"Is chlorophyll high in oxygen? No. It helps to make oxygen. In sunlight. And it's pretty dark in your bowels. [Ed - maybe Dr McKeith has never heard the phrase 'stick it where the sun don't shine.'] In fact if there's any light in there at all then something's gone badly wrong. So any chlorophyll you eat will not create oxygen, and even if it did, even if Dr Gillian McKeith PhD stuck a searchlight right up your bum to prove her point, and your salad began photosynthesising, even if she insufflated your guts with carbon dioxide through a tube to give the chloroplasts something to work with [ie as fuel for photosynthesis of which oxygen is a byproduct] and by some miracle you really did start to produce oxygen in there, you still wouldn't absorb a significant amount of it through your bowel, because your bowel is adapted to absorb food, while your lungs are optimised to absorb oxygen. You do not have gills in your bowels..."
He then goes on to disclose the nature of her PhD. It's from a non-accredited correspondence course college, which sells its own range of vitamin pills through its website, although her management website had incorrectly stated it was from the American College of Nutrition - she claims this was a mistake which was someone else's fault although one of her books carried the same 'mistake'. Goldacre also highlights that she has fallen foul of the Advertising Standards Authority, and has been obliged to cease referring to herself as 'doctor' in her promotional material.
He also targets the widespread marketing of all sorts of medications on the basis of misleading data, including fish oils to improve children's academic performance, and herbal medicines to treat whole range of false 'diseases', sometimes whilst denying access to proper evidence-based medicines for diseases which are very real, including HIV/AIDS - as occurred scandalously in South Africa- or the case of MMR vaccine in the UK. He points out that Christian groups seeking to help have sometimes got in the way of effective programmes to reduce the spread of disease. But he does this whilst being sensitive toward the "Christian value system."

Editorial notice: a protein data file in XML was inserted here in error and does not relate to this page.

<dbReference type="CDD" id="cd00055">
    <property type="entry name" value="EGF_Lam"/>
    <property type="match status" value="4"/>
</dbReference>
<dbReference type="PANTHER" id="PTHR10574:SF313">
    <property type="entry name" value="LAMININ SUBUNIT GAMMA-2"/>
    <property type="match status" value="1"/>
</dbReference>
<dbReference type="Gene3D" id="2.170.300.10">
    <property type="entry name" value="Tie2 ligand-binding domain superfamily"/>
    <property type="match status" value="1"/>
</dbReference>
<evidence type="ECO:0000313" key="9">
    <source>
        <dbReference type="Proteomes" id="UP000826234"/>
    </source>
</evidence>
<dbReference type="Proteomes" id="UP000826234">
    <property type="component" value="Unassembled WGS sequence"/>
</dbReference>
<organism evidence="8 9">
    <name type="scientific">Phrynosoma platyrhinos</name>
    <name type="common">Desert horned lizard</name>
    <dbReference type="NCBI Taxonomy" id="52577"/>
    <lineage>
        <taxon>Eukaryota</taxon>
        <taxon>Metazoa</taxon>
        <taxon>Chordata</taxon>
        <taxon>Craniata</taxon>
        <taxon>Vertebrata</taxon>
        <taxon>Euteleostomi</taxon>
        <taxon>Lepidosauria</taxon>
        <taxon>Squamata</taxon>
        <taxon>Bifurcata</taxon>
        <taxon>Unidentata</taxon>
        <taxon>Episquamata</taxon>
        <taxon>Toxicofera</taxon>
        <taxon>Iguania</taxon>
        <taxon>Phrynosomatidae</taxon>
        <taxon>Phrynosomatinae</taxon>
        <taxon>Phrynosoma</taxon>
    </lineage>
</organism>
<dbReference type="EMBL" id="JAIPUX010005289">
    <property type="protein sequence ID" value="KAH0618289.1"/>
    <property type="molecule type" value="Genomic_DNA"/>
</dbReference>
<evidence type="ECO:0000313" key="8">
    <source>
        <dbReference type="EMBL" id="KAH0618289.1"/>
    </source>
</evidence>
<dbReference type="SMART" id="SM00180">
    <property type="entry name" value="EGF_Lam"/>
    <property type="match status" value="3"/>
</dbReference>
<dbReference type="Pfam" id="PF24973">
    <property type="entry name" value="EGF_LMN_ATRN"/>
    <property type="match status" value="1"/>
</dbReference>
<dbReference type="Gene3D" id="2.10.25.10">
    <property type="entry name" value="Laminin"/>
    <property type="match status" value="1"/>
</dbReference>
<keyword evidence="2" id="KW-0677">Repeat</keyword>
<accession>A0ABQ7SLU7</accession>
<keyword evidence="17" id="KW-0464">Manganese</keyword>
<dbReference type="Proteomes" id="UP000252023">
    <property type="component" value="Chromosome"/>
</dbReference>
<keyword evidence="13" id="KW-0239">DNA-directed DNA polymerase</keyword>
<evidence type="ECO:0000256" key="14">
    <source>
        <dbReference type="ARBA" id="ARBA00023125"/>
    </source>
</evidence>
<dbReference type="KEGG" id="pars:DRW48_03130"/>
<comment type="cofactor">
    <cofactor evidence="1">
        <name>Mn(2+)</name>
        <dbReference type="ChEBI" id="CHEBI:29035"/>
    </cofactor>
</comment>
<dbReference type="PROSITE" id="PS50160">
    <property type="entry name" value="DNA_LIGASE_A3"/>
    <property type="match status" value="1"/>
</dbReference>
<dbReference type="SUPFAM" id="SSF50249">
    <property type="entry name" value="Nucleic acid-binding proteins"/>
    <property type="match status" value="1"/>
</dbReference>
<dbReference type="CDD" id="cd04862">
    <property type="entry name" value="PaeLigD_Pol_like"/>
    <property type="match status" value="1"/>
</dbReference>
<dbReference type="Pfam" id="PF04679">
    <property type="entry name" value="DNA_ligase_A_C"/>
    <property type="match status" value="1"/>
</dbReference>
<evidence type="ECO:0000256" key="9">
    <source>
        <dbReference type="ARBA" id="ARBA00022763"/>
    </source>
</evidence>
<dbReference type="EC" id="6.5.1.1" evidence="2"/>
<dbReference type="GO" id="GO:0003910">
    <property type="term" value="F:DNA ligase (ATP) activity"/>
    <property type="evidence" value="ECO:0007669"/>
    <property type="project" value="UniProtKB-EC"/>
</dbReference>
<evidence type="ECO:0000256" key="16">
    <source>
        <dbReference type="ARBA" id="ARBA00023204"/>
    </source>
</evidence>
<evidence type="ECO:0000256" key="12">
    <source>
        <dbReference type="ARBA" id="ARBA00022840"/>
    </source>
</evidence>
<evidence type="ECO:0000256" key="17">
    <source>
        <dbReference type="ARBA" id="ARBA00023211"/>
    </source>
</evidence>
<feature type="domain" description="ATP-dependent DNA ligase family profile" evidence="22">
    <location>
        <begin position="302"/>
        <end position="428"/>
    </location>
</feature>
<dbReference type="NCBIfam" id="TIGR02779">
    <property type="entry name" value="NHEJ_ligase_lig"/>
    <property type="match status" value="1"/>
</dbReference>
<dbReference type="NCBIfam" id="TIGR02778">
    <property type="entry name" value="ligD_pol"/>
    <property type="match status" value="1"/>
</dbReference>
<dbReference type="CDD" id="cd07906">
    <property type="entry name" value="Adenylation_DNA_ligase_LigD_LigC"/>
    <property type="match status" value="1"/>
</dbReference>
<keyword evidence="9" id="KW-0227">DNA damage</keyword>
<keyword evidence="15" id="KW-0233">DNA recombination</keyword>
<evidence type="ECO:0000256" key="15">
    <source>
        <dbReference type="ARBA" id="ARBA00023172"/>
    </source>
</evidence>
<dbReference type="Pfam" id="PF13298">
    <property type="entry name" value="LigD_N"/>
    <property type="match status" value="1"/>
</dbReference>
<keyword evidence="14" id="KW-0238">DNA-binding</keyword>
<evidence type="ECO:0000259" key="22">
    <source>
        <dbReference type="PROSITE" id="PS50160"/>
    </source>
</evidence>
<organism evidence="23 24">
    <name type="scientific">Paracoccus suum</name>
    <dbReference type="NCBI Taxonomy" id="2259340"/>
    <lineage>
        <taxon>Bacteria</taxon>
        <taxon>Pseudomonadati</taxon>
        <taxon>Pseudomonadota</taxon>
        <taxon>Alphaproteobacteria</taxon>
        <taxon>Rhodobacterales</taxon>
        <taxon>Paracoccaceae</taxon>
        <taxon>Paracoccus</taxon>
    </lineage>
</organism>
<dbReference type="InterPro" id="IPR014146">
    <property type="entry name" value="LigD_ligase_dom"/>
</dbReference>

The sins of the Pharmaceutical Industry, in hiding or misrepresenting scientific data for commercial benefit, are also tackled, but he's merciless in pointing out the even graver abominations of the Homeopathists. The claims of the latter, advocating dilutions of poison for health benefit, are examined closely - as is the nonsense of water having a (selective) memory.
Goldacre points out potential problems with patient advocacy groups, or pressure groups, seeking funding of drugs of questionable benefit, and the harm this can do to society as a whole in the context of a finite healthcare budget. It can undermine appropriate priority-setting (as of course can politicians rushing to put out fires lit on various TV and radio shows, creating other catastrophes or inequalities in the process).
In my view, some of the most valuable content in the book is the exposure of just how badly the media handle scientific subjects, and how this reinforces widespread societal notions that science is impenetrable to all but a few boffins. As he puts it:
"Science is portrayed as groundless, incomprehensible didactic truth statements from scientists, who themselves are socially powerful, arbitrary, unelected authority figures. They are detached from reality; they do work that is either wacky or dangerous, but either way, everything in science is tenuous, contradictory, probably going to change soon and, most ridiculously, 'hard to understand'. Having created this parody, the commentariat then attack it, as if they were genuinely critiquing what science is all about. [Ed - sounds like Richard Dawkins' approach to Christian faith]
Science stories generally fall into one of three categories: the wacky stories, the 'breakthrough' stories, and the 'scare' stories. Each undermines and distorts science in its own idiosyncratic way."
If the above is your impression of science, you need to read this book. (Did I say that before?)
It seems that viewing figures/circulation are the altar on which proper coverage is sacrificed. Sometimes promotional activity is thinly disguised as news; sometimes the most unscientific matters are presented as if scientific (eg a finding that Jessica Alba has the perfect 'wiggle'). Personally I find it really frustrating how frequently the media report "breakthroughs" which are nothing of the sort, or at the very least have still to complete the peer review process which is crucial to determining whether something is actually significant progress.
This week they were at it again, misrepresenting scientific work on black holes, and again creating the impression that this was all just a matter of 'boffins' arguing/speculating and no way of the rest of us knowing (or caring) what the facts actually are. Science got it wrong again, and all that. Who knows what to believe of what these guys/gals tell us. You crazy science guys...